Ecommerce has revolutionised the way trading is being carried out, has created completely new enterprises and has provided existing retailers with a platform to trade 24 hours a day, seven days a week.
However, having developed and worked with retailers over the last 10 years to help them create their ecommerce offering, there are still critical mistakes being made.
Given this article has been written for Boagworld, and that Paul in particular loves a “top five” list, here’s my top five mistakes being made by e-retailers:
Mistake 1: Poor checkout Procedure
Unless you’re one of the “big boys”, forcing shoppers to register an account with you is likely to be a big mistake. There are very few online shops which get our repeat purchases and so warrant an account. On a big name site, I’m happy to sign up for an account as I’m more than likely going to use you again. Think Amazon.
However, for most eCommerce sites, I’d recommend the following:
- From the basket screen, collect the customer details (Billing Address, Delivery Address etc). This should all be on one page, and not the “Step 1 of 5” method of 10 years ago!
- Once this data has been collected, ask the user if they’d like to store their details with a password. Inform them that by doing so, it would enable them to retrieve their details when they next purchase, that they’ll be able to track their order or that they’ll be added to a mailing list. The key is to offer them something in return!
- Take the order regardless of account creation or not.
You’ve not put anyone off from purchasing with you and also tidied up your mailing list to one of genuinely interested contacts.
Mistake 2: Failing to analyse all of your data
And, no, I don’t just mean check Google Analytics (although of course, you should be doing).
Every visitor to your site, whether they purchase from you or not, is revealing a wealth of information which if used properly, can improve your offer to the e-shopper. In fact, visitors who are not purchasing from you are almost more important to you than those that are….
Firstly, a good eCommerce platform should store lots of data about your shoppers. Basket data should be stored in the database, and any free text searches that are made on your site should also be stored too.
Get in to the habit of checking to see what items are being put into baskets versus the items being sold – you may well find that an offer on a particular line means you sell more. It might highlight that you need to reduce the price on a particular line, or it may highlight an issue with UI. Either way, using basket data allows you to react – this data is gold.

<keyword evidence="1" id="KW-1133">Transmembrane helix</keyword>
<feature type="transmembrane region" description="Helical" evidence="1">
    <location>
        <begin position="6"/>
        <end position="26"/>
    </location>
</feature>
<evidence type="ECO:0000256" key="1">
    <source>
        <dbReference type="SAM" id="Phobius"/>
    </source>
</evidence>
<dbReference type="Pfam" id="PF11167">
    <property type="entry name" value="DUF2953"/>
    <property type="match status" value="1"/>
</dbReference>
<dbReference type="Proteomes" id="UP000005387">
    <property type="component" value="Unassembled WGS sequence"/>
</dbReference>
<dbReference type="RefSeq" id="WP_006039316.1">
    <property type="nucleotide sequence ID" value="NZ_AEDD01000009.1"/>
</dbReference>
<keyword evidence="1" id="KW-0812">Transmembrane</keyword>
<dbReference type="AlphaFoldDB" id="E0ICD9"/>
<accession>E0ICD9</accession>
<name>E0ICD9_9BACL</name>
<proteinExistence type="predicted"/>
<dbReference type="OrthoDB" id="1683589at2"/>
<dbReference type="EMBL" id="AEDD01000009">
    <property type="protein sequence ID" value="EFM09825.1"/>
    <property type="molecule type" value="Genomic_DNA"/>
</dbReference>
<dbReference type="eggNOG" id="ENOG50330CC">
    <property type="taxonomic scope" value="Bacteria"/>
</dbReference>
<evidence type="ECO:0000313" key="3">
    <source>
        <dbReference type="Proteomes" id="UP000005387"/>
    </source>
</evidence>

The same principal applies for free text search – knowing what people are searching for on your site allows you to cater for their needs.
Mistake 3: Confusing shoppers with categories
We’ve all seen them – categories with nothing in, categories with one product in or multiple categories on an eCommerce platform with a handful of products.
Don’t die by category overload – arrange them logically and simply, and provide your shoppers with means of filtering their results so they can find what they are looking for without having to rummage around surplus categories.
Mistake 4: Not being aware of how users are shopping
The advent of the tabbed browser has caused a problem for many e-retailers. Shoppers can now compare products side by side more easily now. Even less experienced Web users who only use the browser that came with their machine are now being encouraged by Internet Explorer to browse using tabs.
Ensure pictures are sharp and informative, ensure descriptions are complete and full (there’s an SEO benefit in this too) and ensure that your prices are competitive. Oh, and don’t milk delivery charges!
Following this advice should mean than when side by side with a competitor, your store is the one which gets the cash.
Mistake 5: Not looking after your hard earned shoppers
It is easier to look after an existing shopper than it is to attract a new one. Don’t hide telephone numbers or email addresses on your site; always ensure that they are prominent. It might be that I want to ask a question before purchasing – encourage me to do so!
Once I’ve purchased, keep me informed with what’s happening with my order – if it’s on backorder unexpectedly, let me know. The chances are that I’ll understand, but by not informing me, my reaction is likely to be different. Don’t make me chase you to find out about my order – get in first!
So, selling online is as easy as that then?
To ensure a high percentage of visitors purchase, is it really as easy as making your checkout procedure easy, analysing data to find out what it is that I want to buy, ensuring I can find the product I want easily and then offering me a great deal on price and customer service values?
Well, yes, actually it is.
However, a great looking site that’s easy to find in the search engines, is marketed well online and offline and is easy to navigate also helps. That’s another article….